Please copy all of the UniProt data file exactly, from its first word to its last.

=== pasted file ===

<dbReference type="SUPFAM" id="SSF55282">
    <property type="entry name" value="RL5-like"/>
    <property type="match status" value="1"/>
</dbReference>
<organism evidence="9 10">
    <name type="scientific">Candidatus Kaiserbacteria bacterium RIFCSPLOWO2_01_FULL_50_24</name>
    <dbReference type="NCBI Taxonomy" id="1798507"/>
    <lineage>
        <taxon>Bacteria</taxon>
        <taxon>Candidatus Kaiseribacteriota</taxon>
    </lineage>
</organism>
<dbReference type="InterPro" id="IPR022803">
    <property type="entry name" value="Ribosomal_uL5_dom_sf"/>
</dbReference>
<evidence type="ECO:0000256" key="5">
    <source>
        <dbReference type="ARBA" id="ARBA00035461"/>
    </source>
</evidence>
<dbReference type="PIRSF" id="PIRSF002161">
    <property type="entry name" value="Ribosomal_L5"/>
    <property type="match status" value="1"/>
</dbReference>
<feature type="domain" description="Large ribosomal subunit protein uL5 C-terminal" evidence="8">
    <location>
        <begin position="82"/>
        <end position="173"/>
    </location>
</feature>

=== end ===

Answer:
<dbReference type="SUPFAM" id="SSF55282">
    <property type="entry name" value="RL5-like"/>
    <property type="match status" value="1"/>
</dbReference>
<organism evidence="9 10">
    <name type="scientific">Candidatus Kaiserbacteria bacterium RIFCSPLOWO2_01_FULL_50_24</name>
    <dbReference type="NCBI Taxonomy" id="1798507"/>
    <lineage>
        <taxon>Bacteria</taxon>
        <taxon>Candidatus Kaiseribacteriota</taxon>
    </lineage>
</organism>
<dbReference type="InterPro" id="IPR022803">
    <property type="entry name" value="Ribosomal_uL5_dom_sf"/>
</dbReference>
<evidence type="ECO:0000256" key="5">
    <source>
        <dbReference type="ARBA" id="ARBA00035461"/>
    </source>
</evidence>
<dbReference type="PIRSF" id="PIRSF002161">
    <property type="entry name" value="Ribosomal_L5"/>
    <property type="match status" value="1"/>
</dbReference>
<feature type="domain" description="Large ribosomal subunit protein uL5 C-terminal" evidence="8">
    <location>
        <begin position="82"/>
        <end position="173"/>
    </location>
</feature>